From New Jersey to Hollywood: The Toxic Avenger will rise again

by Keith Barber

In the midst of the media blitz about all the current holiday movies, an important item in the Hollywood trades was almost overlooked: News that a big-screen remake of the ’80s cult classic The Toxic Avenger was going to be directed by Steve Pink, who has proven his adroitness at capturing the period in comedic fashion with his box-office hit Hot Tub Time Machine.

(Given the current financial state of MGM, which released it, Hot Tub Time Machine may be that venerable studio’s last box-office success for a while.)

“I’m thrilled to be working on this project,” Pink said in an official statement, conveyed to your reporter by the good publicity people at Troma. “The Toxic Avenger is exactly what the country — wait, that’s not big enough — what the world needs right now.”

Amen to that, brother. Although I am no great fan of sequels, remakes and reboots, The Toxic Avenger truly is a timeless concept. For those unfamiliar with that concept, Toxic Avenger is undoubtedly the best-known work produced by Troma, the proudly low-rent, no-shame studio founded more than 30 years ago by Lloyd Kaufman and Michael Herz.

During the 1980s and ’90s, Troma established itself as a cult-friendly brand name thanks to such gonzo masterpieces as Class of Nuke ‘Em High, Sgt. Kabukiman NYPD, Girls School Screamers, Combat Shock, Squeeze Play (one of this critic’s favorite softball movies ever made in New Jersey) and, of course, The Toxic Avenger.

Even with the economic pitfalls of the last few decades, to say nothing of the last few years, Troma has outlived and outlasted many independent studios, some far more high-profile (and less “independent”) than they. With the media-savvy Kaufman front and center, they’ve done it with unflag ging energy, unbelievable verve and, in some cases, jaw-dropping nerve. Love them or hate them, there’s nothing like a Troma movie.

During my college days, I had a VHS copy of the unrated version of Toxic Avenger, and it was watched many times by many people under many conditions in many states of mind. I don’t mind saying that my dormitory room in beautiful North Philadelphia was adorned with posters of Class of Nuke ‘Em High and Toxic Avenger — autographed by Kaufman, in fact. Such décor didn’t impress the girls too much, but it didn’t send them shrieking into the night, either.

Billed as “the first super-hero from New Jersey,” The Toxic Avenger is the story of Melvin, a helpless health-club janitor who falls into a vat of nuclear waste and is transformed into the title hero, bent on ridding the town of “Tromaville” (insert rim shot here) of its evildoers — including its own corrupt police and politicians.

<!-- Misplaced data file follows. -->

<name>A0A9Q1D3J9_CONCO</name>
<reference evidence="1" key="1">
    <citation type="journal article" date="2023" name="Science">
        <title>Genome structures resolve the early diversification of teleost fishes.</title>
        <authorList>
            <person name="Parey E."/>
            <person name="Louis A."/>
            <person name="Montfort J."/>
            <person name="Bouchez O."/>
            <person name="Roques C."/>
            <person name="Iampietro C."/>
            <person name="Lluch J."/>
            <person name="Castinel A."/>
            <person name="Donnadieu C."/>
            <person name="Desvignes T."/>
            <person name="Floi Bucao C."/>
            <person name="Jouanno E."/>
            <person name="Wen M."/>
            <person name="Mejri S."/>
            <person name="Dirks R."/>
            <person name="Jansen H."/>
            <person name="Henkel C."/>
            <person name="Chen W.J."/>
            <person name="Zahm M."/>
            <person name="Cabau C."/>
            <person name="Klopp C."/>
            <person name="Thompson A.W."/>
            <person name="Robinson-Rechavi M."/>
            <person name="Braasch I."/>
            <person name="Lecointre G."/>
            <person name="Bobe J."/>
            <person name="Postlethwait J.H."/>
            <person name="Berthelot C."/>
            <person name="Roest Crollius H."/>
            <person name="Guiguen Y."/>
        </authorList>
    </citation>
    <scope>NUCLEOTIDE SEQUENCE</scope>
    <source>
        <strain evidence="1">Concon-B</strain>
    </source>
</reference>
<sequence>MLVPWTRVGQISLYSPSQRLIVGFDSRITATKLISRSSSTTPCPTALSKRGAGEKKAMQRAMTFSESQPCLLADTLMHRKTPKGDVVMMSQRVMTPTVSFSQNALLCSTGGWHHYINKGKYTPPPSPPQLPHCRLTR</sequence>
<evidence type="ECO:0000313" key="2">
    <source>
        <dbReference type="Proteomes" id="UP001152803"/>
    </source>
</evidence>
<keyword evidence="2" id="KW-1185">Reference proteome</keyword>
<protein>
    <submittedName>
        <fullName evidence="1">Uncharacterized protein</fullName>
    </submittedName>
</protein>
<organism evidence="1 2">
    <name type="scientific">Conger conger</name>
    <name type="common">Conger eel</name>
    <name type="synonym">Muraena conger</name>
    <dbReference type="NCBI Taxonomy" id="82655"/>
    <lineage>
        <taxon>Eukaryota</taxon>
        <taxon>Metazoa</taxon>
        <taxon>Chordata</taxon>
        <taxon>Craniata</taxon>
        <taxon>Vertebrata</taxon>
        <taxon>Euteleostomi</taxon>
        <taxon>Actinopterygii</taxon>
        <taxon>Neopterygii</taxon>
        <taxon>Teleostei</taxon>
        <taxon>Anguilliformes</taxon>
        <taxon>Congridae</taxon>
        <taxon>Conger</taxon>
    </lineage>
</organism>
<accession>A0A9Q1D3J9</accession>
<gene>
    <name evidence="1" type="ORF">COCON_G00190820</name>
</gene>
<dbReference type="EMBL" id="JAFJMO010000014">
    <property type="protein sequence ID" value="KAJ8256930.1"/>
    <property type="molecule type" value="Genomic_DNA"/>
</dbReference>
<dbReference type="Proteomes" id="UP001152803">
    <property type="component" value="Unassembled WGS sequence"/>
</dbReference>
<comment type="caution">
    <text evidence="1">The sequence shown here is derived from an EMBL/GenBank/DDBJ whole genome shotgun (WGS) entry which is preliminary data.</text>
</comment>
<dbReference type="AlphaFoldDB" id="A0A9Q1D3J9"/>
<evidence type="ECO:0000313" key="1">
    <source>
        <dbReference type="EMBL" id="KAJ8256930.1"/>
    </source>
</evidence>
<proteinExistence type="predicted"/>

High art it was not, but it spawned four sequels, a comic-book series, action figures and even a Saturday-morning cartoon. Yes, even little kids dug the Toxic Avenger. (Hey, who didn’t?) Proving the concept’s durability and versatility, the musical version of The Toxic Avenger(!) has proven to be a favorite with audiences and critics alike, having won the Outer Circle Critics’ Award for Outstanding Off-Broadway musical. That’s right, Toxie is a few steps away — literally! — from conquering the Great White Way.

Pink is also on tap to write the script with Daniel C. Mitchell. Producing the film are Akiva Goldsman (an Academy Award winner for the screenplay of A Beautiful Mind!) of Weed Road Pictures, Richard Saperstein (executive producer of the Stephen King adaptations 1408 and The Mist, as well as the upcoming remake of the Troma-backed ’80s horror favorite Mother’s Day) and Charlie Corwin (whose credits include the Oscar-nominated Half Nelson and The Squid and the Whale) of Original Media.

And, in a deserved and appropriate nod to the original film (and all that it spawned), Kaufman and Herz are serving as executive producers.

Not unlike the original film, The Toxic Avenger is being envisioned as an environmentally-conscious action/comedy. Of course, presentation is paramount. In the original film, Toxie didn’t think twice about giving the bad guys what for: He ripped their arms off, made a hot fudge sundae out of one, cooked another’s hands in a deep fryer and, taking the patented Three Stooges bit to its logical extreme, gorily poked one’s eyes out. In close-up, no less.

Obviously, it’s easy to see what made The Toxic Avenger so lovable.

As for Troma, the studio is still hell-bent on cranking out cult favorites for the next generation. It’s nice to know that some things never change. That’s something to be thankful for this season.

The official Troma website is: